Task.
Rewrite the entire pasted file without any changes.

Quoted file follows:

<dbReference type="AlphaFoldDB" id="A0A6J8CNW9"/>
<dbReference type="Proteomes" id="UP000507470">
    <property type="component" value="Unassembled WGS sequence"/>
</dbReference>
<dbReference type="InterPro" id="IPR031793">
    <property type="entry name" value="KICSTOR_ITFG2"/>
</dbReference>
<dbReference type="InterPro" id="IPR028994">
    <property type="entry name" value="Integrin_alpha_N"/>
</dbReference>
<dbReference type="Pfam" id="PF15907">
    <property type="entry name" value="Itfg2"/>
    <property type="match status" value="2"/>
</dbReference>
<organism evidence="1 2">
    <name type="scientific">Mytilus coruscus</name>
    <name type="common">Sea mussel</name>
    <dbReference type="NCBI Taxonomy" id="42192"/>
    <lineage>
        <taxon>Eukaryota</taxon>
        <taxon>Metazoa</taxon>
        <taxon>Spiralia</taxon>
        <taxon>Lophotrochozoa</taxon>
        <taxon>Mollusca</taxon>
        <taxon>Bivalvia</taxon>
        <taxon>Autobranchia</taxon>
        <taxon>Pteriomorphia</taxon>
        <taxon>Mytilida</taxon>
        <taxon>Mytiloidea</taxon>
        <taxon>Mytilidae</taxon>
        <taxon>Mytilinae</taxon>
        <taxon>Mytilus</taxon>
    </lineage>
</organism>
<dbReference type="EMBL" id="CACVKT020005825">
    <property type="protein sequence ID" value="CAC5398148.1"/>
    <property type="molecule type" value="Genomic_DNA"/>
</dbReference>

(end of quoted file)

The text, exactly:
<dbReference type="AlphaFoldDB" id="A0A6J8CNW9"/>
<dbReference type="Proteomes" id="UP000507470">
    <property type="component" value="Unassembled WGS sequence"/>
</dbReference>
<dbReference type="InterPro" id="IPR031793">
    <property type="entry name" value="KICSTOR_ITFG2"/>
</dbReference>
<dbReference type="InterPro" id="IPR028994">
    <property type="entry name" value="Integrin_alpha_N"/>
</dbReference>
<dbReference type="Pfam" id="PF15907">
    <property type="entry name" value="Itfg2"/>
    <property type="match status" value="2"/>
</dbReference>
<organism evidence="1 2">
    <name type="scientific">Mytilus coruscus</name>
    <name type="common">Sea mussel</name>
    <dbReference type="NCBI Taxonomy" id="42192"/>
    <lineage>
        <taxon>Eukaryota</taxon>
        <taxon>Metazoa</taxon>
        <taxon>Spiralia</taxon>
        <taxon>Lophotrochozoa</taxon>
        <taxon>Mollusca</taxon>
        <taxon>Bivalvia</taxon>
        <taxon>Autobranchia</taxon>
        <taxon>Pteriomorphia</taxon>
        <taxon>Mytilida</taxon>
        <taxon>Mytiloidea</taxon>
        <taxon>Mytilidae</taxon>
        <taxon>Mytilinae</taxon>
        <taxon>Mytilus</taxon>
    </lineage>
</organism>
<dbReference type="EMBL" id="CACVKT020005825">
    <property type="protein sequence ID" value="CAC5398148.1"/>
    <property type="molecule type" value="Genomic_DNA"/>
</dbReference>